The Future of Work: Workplace Dystopias, and How to Respond - Pacific Standard

The Future of Work: Workplace Dystopias, and How to Respond

The latest entry in a special project in which business and labor leaders, social scientists, technology visionaries, activists, and journalists weigh in on the most consequential changes in the workplace.
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Amazon's Mechanical Turk boasts access to more than 500,000 workers from 190 countries. (Photo: Northfoto/Shutterstock)

Amazon's Mechanical Turk boasts access to more than 500,000 workers from 190 countries. (Photo: Northfoto/Shutterstock)

What keeps me up at night? The ways technology is radically re-configuring work.

Maggie Corser is a community organizer on a two-year inquiry exploring the future of work for the Open Society Foundations, a New York-based human rights organization.

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A retail worker drops her child off at a daycare center and is heading to a scheduled shift when she gets a call from her manager. She’s told not to come in. It’s raining and predictive technologies indicate the store will need 25-percent fewer employees as customers stay away. The use of “just-in-time” scheduling software means a worker who once received reliable full-time shifts now has an erratic part-time schedule. When she manages to get a shift, workforce optimization technologies monitor her productivity. How long it takes her to ring up a customer or how many sales are made in a given hour. The answers can be used to justify a further decrease in hours.

A worker logs onto Amazon’s Mechanical Turk website on her home computer. She is paid by the task to do things computers can’t do particularly well, like tagging images or transcribing audio files. Working for dozens of contract employers in a day, she might average 15 or 50 cents per task—significantly less than the hourly minimum wage, with no benefits. Amazon Mechanical Turk boasts access to more than 500,000 workers from 190 countries. Imagine the challenge of organizing this growing, geographically disbursed online workforce to fight for a better deal.

One of the 65 million Americans with a criminal record applies for a job through an online portal. The company pays a private firm to mine its 20 billion records for information on his criminal history, immigration status, and credit history. The firm may be using incorrect or expunged information that discredits his application. The same company may use a hiring analytics firm to survey applicants on their prospective commute time to the office. Live in an area with unreliable public transportation? The applicant receives a lower score, no chance at an interview, and no recourse.

For two years I’ve been exploring the future of work at the Open Society Foundations. What drives our project is a desire to understand how changes in technology will affect those ill served by the economy—in particular, low-income workers, people of color, immigrants, women, youth, and the formerly incarcerated.

After learning about the ways technology is re-configuring work, I’m convinced these changes are rapidly outpacing our ability to adapt and respond. But we must. What if we were to:

  • Re-think benefits currently linked to jobs (health care, pensions, family leave, workers compensation, unemployment insurance) so they apply to more people.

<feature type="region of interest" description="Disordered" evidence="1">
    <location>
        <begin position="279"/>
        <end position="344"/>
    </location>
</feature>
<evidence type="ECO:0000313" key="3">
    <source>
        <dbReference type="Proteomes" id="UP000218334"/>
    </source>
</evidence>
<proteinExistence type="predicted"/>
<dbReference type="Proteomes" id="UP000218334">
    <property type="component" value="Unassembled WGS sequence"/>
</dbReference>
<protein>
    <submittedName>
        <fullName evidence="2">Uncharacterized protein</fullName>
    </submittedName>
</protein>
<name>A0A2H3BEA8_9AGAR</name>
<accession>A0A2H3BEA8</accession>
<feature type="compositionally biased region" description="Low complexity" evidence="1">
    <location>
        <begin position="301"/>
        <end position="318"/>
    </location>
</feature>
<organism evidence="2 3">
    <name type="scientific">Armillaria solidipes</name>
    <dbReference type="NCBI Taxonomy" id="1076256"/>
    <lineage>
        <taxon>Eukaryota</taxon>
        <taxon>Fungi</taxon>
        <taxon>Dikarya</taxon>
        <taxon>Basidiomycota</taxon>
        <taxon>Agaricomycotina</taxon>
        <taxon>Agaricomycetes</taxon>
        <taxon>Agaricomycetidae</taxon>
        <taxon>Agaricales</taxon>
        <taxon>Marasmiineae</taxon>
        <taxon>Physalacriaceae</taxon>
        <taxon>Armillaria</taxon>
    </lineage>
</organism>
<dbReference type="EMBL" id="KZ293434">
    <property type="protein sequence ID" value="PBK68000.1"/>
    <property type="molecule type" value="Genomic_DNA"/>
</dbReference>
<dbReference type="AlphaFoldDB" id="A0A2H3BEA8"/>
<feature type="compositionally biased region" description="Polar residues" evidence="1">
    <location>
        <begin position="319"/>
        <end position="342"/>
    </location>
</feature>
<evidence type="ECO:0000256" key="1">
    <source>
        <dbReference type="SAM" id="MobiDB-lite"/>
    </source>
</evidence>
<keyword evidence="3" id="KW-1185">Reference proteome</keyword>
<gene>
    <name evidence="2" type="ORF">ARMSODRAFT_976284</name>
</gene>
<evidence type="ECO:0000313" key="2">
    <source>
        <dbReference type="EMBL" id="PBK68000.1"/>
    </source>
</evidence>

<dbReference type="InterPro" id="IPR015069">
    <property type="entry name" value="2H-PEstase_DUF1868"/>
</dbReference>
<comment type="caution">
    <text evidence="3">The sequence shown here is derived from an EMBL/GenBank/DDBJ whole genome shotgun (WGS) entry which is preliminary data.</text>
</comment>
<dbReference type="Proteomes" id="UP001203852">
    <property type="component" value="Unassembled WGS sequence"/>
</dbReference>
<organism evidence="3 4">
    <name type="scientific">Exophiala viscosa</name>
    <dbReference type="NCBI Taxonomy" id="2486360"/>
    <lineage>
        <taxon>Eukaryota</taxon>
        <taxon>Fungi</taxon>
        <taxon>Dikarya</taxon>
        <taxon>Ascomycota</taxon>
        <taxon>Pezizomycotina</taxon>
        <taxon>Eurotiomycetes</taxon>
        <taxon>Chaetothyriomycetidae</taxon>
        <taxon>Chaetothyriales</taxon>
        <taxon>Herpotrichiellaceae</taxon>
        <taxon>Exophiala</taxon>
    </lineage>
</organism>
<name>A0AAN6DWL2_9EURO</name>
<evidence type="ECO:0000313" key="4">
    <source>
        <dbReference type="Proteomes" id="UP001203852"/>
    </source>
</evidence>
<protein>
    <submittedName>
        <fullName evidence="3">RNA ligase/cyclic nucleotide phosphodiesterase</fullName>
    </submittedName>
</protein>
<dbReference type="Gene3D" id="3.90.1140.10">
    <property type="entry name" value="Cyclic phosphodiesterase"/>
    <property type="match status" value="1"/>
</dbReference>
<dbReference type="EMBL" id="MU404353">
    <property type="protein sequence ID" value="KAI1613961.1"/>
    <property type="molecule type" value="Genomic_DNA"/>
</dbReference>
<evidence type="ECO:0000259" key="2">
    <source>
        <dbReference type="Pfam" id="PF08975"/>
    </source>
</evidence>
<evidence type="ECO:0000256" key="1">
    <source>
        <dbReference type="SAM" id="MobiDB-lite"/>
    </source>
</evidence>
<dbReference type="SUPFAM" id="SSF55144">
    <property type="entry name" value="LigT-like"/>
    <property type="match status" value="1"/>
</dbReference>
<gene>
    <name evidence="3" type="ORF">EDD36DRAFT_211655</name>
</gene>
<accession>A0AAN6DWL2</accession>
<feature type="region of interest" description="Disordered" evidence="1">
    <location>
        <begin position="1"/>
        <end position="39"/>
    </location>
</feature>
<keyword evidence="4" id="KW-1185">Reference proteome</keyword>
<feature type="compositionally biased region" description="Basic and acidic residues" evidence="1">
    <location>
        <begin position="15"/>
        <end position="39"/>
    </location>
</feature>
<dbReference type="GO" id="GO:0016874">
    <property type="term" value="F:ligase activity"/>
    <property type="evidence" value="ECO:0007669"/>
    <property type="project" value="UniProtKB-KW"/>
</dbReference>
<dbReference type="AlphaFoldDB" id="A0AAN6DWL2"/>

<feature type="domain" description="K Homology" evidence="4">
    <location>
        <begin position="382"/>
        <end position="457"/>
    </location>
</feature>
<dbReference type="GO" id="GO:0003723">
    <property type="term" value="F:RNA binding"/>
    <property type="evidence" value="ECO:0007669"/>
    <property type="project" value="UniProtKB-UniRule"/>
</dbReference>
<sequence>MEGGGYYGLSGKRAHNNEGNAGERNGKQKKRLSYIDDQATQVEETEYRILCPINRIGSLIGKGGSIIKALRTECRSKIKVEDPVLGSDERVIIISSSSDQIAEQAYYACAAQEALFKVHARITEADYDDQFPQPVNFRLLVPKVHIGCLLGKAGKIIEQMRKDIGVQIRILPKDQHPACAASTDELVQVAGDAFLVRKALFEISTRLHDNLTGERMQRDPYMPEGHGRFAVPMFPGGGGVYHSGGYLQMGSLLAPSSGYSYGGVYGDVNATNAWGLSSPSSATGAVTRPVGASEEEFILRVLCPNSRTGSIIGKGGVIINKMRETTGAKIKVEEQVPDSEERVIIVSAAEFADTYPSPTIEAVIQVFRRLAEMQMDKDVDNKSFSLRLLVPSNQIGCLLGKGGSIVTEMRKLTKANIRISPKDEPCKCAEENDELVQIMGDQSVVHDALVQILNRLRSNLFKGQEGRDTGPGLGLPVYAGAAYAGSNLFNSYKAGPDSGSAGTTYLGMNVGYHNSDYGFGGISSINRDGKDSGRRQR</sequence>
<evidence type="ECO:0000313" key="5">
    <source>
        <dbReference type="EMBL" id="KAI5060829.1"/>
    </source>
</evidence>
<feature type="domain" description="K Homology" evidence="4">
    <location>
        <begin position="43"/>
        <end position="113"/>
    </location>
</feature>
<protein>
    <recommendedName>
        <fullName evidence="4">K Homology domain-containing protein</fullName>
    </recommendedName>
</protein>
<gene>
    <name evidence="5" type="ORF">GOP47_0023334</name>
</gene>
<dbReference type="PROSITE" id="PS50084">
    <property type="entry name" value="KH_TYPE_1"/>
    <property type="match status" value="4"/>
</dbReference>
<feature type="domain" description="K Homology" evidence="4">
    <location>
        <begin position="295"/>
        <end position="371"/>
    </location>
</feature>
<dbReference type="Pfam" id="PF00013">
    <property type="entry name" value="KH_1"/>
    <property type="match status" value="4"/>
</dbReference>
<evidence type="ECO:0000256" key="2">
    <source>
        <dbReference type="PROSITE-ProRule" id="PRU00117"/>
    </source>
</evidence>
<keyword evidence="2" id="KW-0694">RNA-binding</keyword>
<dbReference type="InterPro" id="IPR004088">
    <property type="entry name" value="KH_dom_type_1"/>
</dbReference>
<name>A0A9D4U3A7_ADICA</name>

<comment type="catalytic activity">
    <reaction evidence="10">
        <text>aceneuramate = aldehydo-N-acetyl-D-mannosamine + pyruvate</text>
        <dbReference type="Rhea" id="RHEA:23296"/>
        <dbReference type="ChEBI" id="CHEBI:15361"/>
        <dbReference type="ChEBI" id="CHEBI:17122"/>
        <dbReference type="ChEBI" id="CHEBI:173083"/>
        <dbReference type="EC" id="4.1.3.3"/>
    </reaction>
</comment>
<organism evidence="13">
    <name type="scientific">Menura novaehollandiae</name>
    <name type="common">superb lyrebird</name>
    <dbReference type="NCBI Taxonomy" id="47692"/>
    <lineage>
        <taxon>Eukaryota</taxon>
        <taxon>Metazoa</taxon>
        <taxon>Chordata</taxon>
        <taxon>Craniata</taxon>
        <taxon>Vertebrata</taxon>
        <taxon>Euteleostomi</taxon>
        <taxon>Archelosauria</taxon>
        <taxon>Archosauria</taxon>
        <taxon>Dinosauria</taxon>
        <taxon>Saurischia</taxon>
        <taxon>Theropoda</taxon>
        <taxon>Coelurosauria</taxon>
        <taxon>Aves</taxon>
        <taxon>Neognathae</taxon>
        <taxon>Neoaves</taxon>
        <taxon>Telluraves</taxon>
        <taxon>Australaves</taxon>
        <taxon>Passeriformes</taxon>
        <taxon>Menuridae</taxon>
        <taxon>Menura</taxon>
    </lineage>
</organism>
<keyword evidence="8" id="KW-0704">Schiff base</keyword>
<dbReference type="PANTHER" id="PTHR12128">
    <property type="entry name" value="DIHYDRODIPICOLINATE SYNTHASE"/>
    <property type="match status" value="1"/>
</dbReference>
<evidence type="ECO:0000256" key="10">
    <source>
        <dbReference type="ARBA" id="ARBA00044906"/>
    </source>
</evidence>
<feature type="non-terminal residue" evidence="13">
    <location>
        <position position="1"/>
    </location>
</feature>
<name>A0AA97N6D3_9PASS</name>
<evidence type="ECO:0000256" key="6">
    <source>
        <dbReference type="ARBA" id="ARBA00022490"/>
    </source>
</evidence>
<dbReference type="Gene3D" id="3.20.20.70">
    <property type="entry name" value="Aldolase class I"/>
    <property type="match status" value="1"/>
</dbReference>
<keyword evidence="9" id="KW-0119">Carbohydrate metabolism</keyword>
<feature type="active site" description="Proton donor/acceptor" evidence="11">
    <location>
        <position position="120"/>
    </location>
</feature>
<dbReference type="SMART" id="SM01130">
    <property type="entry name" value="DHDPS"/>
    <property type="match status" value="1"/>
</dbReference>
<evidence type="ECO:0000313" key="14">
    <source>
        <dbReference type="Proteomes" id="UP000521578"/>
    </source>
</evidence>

• Develop a safety net that provides a guaranteed minimum income, regardless of employment, immigration status, or involvement with the criminal justice system.
  • Strengthen protections for full-time employees and independent contractors, whether they are paid by the task or by the hour.
  • Develop self-sustaining organizing models that empower workers whether on a digital platform or a factory floor.
  • Explore responses for when the economy doesn’t grow, where consumer demand decreases, or where there simply aren’t enough jobs—such as work share arrangements, a six-hour workday, or a four-day workweek.

I’m concerned that we, as a progressive movement, will focus too much energy on maintaining New Deal-era worker protections that may apply to a shrinking share of the workforce. That we will provide important immediate relief to workers (in the form of higher wages, paid sick leave, etc.) but leave those same workers vulnerable as the structure and availability of work fundamentally changes.

I want to be clear: Advocates should absolutely work to improve the lives of workers in the here and now. As a former shop steward for the Amnesty International staff union, I saw the power of collective bargaining firsthand. Unions play a vital role. At the same time, as a daughter of a unionized public school teacher in a Right to Work (for Less) Michigan, I’ve seen what coordinated attacks on labor mean for working people. In a future where unions may not be the central organizing platform for workers, what will we develop in their place? The more than 150 worker centers around the country are winning critical victories but what’s required to bring those efforts to scale?

The challenges are daunting but I remain cautiously optimistic. The history of social movements is filled with advocates facing insurmountable odds and winning.

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For the Future of Work, a special project from the Center for Advanced Study in the Behavioral Sciences at Stanford University, business and labor leaders, social scientists, technology visionaries, activists, and journalists weigh in on the most consequential changes in the workplace, and what anxieties and possibilities they might produce.

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